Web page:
Analytics Vidhya
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Getting Started with TensorFlow the Easy Way (Part 4)

This is part 4— “ Implementing a Classification Example in Tensorflow” in a series of articles on how to get started with TensorFlow.

Source:

Classification challenges are quite exciting to solve with Machine learning and Deep learning techniques. There are various business use cases of classification algorithm — from churn prediction to moderating text reviews for spam/ham.

In this part, we will code out a Tensorflow Linear Classification example, analyze our predictions and validate how fair our model performs on the unseen data. All the regular tensorflow functions will be skipped in this part since we have already covered them in the previous posts. If you feel missed with concepts and variables in tensorflow feel free to look at the previous parts of this series.

Part 1:

Part 2:

Part 3:

The Problem Statement

Given various features of an individual to predict what class of income they belong in (>50k or <=50k). The dataset can be downloaded from

Below is the overview of the columns of the data

Let us start loading our dataset using pandas

import pandas as pd
import tensorflow as tf

Dataset from UCI usually has no standard csv format. So, let us rename the columns from the information provided at the data page.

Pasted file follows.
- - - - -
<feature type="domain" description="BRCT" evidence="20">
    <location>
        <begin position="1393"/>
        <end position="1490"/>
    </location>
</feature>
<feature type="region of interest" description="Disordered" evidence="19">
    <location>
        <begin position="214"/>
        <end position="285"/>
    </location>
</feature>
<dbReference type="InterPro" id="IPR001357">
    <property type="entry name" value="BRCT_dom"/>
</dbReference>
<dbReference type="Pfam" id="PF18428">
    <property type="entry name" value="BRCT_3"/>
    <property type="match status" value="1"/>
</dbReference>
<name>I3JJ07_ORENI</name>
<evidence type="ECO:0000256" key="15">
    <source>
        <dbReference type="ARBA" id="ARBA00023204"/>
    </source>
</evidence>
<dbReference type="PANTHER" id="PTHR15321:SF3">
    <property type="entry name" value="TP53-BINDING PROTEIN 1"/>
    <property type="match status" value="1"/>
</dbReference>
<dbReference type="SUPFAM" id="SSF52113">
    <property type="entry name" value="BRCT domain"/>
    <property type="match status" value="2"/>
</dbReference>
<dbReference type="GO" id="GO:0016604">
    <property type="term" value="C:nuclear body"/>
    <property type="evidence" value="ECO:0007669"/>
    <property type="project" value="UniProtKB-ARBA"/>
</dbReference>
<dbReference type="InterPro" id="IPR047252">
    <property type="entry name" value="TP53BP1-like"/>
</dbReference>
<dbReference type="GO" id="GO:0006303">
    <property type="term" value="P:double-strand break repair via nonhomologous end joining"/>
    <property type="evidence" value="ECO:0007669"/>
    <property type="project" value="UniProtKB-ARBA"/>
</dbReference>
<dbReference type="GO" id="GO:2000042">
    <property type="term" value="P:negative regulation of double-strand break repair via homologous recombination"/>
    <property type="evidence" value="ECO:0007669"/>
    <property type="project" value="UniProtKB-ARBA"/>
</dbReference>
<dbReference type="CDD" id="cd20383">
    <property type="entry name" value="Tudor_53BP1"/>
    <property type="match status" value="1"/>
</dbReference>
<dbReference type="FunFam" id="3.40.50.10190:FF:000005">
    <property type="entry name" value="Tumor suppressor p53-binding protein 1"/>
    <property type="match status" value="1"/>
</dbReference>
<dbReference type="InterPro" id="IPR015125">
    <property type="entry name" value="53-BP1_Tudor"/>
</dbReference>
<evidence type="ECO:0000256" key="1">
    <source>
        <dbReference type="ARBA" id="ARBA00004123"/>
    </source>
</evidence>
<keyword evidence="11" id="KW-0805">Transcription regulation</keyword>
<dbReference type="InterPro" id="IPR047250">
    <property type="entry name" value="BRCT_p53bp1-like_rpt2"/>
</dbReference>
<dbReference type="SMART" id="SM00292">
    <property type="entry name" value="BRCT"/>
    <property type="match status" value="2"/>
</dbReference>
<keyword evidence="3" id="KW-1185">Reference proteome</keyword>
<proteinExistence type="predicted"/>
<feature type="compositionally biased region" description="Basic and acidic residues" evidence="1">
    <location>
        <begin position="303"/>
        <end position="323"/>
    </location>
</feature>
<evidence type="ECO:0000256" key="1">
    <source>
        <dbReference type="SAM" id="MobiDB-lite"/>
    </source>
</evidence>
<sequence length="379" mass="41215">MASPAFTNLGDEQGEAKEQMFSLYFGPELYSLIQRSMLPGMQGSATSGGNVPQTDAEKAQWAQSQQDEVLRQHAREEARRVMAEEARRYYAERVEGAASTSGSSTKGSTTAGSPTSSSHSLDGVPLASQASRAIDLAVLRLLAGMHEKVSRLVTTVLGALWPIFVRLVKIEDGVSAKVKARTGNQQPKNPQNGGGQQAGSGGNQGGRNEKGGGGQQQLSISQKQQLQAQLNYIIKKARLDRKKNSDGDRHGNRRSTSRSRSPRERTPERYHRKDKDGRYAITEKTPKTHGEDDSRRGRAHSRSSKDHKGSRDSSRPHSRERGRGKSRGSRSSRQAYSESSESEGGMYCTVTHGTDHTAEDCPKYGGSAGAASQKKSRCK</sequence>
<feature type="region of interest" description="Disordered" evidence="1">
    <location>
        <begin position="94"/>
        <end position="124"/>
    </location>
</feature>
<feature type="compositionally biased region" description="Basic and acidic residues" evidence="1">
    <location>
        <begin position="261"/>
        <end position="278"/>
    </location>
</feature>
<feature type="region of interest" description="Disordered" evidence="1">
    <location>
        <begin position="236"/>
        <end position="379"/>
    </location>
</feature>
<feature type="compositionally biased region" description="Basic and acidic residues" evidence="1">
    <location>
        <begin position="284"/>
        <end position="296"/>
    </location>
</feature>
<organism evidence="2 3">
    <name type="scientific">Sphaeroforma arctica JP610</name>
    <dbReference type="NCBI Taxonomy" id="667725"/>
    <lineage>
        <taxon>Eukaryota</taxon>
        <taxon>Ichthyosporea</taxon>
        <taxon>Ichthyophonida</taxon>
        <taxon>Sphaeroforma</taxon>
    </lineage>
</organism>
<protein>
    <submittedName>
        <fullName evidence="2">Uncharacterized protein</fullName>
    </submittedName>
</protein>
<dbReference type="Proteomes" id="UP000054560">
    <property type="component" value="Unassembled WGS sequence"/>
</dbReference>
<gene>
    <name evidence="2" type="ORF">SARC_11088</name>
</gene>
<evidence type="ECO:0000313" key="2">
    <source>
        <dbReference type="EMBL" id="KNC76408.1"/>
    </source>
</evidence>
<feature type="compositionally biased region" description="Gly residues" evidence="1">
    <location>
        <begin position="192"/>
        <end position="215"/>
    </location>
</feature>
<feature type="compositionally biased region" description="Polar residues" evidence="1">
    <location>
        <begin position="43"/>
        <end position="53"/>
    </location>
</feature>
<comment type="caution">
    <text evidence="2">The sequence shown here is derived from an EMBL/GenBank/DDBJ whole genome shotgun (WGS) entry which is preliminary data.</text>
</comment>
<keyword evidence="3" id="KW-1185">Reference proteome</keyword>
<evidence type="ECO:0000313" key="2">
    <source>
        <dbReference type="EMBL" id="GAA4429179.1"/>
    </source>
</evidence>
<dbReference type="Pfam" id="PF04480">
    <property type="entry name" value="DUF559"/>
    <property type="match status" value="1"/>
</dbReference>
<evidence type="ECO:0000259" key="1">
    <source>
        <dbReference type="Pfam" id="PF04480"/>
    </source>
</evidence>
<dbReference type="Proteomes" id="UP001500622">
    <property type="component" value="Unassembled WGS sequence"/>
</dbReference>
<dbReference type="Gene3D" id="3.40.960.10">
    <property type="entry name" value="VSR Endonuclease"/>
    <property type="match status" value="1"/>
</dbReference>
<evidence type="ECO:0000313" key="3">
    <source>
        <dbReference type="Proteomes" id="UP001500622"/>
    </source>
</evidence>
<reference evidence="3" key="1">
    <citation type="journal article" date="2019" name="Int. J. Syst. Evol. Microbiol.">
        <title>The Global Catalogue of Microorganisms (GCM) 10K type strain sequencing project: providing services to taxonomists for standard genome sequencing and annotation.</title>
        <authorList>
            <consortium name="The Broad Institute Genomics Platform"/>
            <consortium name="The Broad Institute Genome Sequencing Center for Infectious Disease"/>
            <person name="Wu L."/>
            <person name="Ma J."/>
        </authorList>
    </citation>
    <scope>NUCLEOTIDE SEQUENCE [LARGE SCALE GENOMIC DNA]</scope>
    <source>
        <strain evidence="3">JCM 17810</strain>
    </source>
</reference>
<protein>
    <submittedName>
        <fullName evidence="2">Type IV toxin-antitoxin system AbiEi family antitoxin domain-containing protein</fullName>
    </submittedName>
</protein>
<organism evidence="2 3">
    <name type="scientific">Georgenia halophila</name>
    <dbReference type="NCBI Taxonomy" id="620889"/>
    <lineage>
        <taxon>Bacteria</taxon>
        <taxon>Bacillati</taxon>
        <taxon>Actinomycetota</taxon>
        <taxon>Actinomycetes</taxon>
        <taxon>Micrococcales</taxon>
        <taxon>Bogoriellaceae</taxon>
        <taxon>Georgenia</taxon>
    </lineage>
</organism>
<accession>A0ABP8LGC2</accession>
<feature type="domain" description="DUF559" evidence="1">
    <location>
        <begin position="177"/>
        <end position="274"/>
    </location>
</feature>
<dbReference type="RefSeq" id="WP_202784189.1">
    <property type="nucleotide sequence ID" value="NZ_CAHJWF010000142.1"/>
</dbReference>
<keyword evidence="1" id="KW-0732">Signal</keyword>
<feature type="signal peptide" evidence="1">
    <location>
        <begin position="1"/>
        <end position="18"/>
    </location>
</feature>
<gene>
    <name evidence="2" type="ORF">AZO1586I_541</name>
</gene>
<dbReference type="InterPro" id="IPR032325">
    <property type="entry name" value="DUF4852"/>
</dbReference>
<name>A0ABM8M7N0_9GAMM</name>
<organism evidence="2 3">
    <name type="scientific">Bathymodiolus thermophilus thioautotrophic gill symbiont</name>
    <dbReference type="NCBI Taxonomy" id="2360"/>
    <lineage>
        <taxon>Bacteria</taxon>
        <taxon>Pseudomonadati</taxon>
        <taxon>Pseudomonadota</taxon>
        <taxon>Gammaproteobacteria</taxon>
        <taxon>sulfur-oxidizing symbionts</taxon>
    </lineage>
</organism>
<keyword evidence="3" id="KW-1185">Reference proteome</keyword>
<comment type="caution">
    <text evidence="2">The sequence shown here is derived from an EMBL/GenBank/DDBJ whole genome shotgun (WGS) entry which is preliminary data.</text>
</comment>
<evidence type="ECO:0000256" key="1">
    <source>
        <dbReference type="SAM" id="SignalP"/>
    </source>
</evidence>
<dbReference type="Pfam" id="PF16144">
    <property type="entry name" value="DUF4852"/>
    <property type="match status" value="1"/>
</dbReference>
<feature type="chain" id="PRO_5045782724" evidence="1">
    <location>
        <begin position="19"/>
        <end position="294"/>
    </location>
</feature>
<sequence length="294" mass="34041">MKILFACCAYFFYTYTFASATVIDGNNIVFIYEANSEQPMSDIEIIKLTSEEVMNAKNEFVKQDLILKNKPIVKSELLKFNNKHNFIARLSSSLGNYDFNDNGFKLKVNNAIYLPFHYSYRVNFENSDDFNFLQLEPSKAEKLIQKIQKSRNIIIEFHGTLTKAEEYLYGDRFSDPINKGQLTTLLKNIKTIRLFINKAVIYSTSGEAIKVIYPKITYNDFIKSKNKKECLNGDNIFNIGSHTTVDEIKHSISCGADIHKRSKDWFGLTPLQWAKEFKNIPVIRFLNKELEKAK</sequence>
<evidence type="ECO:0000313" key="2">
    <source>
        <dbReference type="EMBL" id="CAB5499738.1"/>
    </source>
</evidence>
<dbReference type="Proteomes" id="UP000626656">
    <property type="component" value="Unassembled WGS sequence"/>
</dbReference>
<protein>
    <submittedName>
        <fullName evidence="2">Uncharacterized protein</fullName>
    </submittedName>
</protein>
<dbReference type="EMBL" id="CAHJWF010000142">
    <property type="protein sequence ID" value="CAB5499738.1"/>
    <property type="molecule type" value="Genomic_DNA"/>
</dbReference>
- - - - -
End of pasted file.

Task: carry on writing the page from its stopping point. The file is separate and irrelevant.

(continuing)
census = pd.read_csv("adult.csv", header=None)
census.columns = ['age', 'workclass','fnlwgt', 'education', 'education_num', 'marital_status',
'occupation', 'relationship', 'race', 'gender', 'capital_gain',
'capital_loss', 'hours_per_week', 'native_country', 'income_bracket']

Check out the header to see our tabular dataframe.

Our target variable in this case is a string i.e >50K, <=50K. Unfortunately, TensorFlow won’t be able to understand strings as labels, we need to use pandas .apply() method to apply a custom function that converts them to 0s and 1s.

def label_fix(label):
if label==' <=50K':
return 0
else:
return 1
census['income_bracket'] = census['income_bracket'].apply(label_fix)
census['income_bracket'].unique()

The output should be either 0 or 1. Now, we are set to code out the tensorflow pipeline followed by splitting our data into train and test sets.

from sklearn.model_selection import train_test_splitx_data = census.drop('income_bracket',axis=1)
y_labels = census['income_bracket']
X_train, X_test, y_train, y_test = train_test_split(x_data,y_labels,test_size=0.3,random_state=101)

If you have followed through the previous parts you must have noticed that we didn’t use any sort of strings as features before. How do you think we can pass categorical features into a tensorflow model? There are actually two methods

  1. Vocabulary List
  2. Hash Bucket

Vocabulary List

In the vocabulary list method, we do have to pass the column name and all the unique labels that exist for that column. This is feasible for encoding columns with 2–4 unique values.

Hash Bucket

In this method hash of all the unique values is calculated and replaced with labels. This is convenient when you have high cardinality columns where you cannot pass a list of all unique values.

For Gender let us, use vocabulary list method

gender = tf.feature_column.categorical_column_with_vocabulary_list("gender", ["Female", "Male"])

And, for high cardinal columns use hash buckets;

occupation = tf.feature_column.categorical_column_with_hash_bucket("occupation", hash_bucket_size=1000)
marital_status = tf.feature_column.categorical_column_with_hash_bucket("marital_status", hash_bucket_size=1000)
relationship = tf.feature_column.categorical_column_with_hash_bucket("relationship", hash_bucket_size=1000)